I have not written a blog post recently as the team takes turns to update you all about the going-ons. I am afraid this latest one from me is a little negative but I think it is worth discussing the problems to ensure improvements can be made for future years.
The past few days on-site have been problematic. Funding issues caused by bank transaction delays have resulted in reluctance from the contractor to progress works as they are yet to be paid and thus there is little money available to allow for the purchase of materials. As a result, the programme of works is behind schedule. We plan to revise the programme tomorrow to account for said delays in the hope of achieving a critical path suitable to ensure completion prior to our departure. In the future, we plan to request funds well in advance of payment to ensure a similar issue does not occur as banks over here are much slower then in the UK.
We have found the general workers on our site will advance slowly when not under the supervision of their foreman, very much similar to in the UK. Whilst the team were away in Livingstone, progress was delayed further as the contractor failed to supervise the site. Upon arrival on-site today we were made aware that the general workers hadn’t been receiving their lunch – this is part of their working requirement and thus today when no lunch appeared they refused to work. Fraser and I decided to provide lunch to ensure some progress was made, so as not to waste another day. To eliminate this occurring again, a meeting was called between ourselves, the contractors and an OYDC representative to rectify the situation for tomorrow.
Several services have been found at the site that we were unaware of prior to starting works. As built drawings were requested in the initial design stage to check for them. We were told that there were none and OYDC representatives confirmed to the team that no services ran below the site regardless. However upon excavation we have found that this is not the case with a water pipe and two electricity cables found. In the future, before beginning any works I would perform a CAT scan to check for these regardless of the information told. I regret that this was not performed and would advise that one be conducted for all future projects.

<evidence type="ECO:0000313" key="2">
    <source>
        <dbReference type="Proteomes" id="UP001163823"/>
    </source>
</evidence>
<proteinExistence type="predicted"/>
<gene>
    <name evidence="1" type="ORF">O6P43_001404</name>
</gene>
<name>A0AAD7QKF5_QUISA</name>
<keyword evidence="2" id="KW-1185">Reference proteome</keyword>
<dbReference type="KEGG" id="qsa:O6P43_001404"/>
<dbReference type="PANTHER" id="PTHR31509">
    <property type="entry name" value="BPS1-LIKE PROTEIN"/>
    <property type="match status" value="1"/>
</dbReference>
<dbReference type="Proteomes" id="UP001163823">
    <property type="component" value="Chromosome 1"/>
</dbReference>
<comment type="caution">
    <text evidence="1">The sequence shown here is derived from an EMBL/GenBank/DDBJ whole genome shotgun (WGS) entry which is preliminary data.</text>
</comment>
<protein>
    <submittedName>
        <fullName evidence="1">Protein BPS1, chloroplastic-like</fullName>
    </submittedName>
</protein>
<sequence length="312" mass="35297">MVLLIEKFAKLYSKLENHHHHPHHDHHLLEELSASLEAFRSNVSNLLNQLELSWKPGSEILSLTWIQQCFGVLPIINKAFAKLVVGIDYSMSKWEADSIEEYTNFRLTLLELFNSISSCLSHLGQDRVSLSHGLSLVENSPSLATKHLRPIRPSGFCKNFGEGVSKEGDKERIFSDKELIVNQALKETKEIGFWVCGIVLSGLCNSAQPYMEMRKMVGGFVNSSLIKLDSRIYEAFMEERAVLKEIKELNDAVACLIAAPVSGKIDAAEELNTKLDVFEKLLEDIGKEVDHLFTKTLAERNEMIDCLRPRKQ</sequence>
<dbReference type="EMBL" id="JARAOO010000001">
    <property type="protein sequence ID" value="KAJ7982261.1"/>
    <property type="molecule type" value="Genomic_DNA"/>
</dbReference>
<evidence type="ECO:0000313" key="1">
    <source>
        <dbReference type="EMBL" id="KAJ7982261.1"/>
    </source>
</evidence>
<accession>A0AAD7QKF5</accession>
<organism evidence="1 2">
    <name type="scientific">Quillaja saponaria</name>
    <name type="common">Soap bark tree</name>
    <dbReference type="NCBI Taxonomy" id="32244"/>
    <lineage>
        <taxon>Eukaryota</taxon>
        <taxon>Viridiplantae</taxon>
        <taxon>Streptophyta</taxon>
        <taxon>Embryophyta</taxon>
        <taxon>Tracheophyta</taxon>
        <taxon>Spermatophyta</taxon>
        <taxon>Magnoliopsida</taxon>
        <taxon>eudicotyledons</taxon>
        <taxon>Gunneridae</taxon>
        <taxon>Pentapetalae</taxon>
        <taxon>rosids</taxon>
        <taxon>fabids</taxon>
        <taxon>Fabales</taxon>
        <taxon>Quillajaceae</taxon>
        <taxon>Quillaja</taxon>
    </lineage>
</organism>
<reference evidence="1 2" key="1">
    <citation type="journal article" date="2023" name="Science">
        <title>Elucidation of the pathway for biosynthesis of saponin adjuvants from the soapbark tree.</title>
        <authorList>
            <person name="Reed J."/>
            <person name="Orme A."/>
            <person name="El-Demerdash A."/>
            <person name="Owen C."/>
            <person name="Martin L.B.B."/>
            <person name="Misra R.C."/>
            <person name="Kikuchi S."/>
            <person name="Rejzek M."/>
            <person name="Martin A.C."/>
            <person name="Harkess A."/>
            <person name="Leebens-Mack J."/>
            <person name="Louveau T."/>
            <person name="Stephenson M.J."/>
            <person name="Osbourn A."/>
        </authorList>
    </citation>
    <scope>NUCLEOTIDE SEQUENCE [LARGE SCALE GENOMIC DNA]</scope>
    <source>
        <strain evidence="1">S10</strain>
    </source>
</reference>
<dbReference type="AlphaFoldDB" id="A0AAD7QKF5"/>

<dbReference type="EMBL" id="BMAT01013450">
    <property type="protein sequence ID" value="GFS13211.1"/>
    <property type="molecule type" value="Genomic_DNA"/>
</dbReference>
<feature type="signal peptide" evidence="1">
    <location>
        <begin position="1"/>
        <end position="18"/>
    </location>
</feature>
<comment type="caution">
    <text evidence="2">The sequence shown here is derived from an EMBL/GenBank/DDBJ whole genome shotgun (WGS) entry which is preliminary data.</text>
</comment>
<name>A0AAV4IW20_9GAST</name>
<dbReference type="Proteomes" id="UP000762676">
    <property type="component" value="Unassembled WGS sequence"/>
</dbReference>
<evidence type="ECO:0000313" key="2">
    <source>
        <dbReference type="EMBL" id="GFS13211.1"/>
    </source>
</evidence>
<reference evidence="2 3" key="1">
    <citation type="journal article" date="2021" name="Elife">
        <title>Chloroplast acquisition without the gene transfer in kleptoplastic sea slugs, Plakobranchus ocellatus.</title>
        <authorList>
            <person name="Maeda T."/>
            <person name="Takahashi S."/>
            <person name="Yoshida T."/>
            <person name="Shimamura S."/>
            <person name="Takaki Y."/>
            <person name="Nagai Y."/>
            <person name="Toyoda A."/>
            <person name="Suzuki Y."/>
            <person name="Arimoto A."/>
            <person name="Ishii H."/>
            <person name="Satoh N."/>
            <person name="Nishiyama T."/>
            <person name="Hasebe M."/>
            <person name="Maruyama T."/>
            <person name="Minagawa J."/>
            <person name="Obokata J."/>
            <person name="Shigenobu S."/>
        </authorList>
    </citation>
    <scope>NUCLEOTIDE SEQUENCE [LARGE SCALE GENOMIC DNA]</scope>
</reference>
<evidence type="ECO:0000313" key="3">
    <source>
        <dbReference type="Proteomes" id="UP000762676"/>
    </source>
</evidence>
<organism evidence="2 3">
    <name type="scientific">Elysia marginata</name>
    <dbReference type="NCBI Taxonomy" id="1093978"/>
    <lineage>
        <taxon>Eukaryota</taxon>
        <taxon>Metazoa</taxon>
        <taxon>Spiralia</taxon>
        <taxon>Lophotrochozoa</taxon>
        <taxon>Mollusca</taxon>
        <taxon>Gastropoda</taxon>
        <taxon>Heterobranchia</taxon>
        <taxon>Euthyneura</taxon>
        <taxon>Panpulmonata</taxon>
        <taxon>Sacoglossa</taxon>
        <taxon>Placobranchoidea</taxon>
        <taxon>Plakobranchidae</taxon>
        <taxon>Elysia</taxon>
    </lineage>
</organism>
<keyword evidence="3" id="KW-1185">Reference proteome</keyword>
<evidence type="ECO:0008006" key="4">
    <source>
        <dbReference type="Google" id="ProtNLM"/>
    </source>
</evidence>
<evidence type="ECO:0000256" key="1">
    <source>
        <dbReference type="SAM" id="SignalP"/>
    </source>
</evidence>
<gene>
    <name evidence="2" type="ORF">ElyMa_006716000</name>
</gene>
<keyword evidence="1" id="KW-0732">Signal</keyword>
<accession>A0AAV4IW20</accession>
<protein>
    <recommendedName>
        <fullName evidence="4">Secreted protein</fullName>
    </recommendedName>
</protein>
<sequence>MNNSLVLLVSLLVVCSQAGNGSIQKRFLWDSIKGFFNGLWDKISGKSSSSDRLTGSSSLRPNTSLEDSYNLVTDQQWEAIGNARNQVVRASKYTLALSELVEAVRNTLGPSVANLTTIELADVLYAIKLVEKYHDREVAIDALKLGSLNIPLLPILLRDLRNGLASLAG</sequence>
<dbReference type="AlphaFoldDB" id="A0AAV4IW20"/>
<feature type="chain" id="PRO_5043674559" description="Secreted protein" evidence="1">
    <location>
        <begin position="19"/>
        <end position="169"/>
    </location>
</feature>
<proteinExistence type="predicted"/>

On a more positive note:
I remain optimistic that the project can still be completed, despite the delays, within the timescale discussed.
It is also worth mentioning that in the past few days we successfully taught several of the men on-site how to survey. Teaching them how to do this gave me a great sense of accomplishment and joy. I was extremely chuffed when one of the men suggested I become a teacher after I had asked if he’d understood. It was great too when I heard him explaining my instructions back to the other men – it really showed he understood and it was great to see his excitement at learning a new skill. By the end of that day several of the men had been taught having quickly picked up the skill and were keen to help the following days whenever the staff appeared.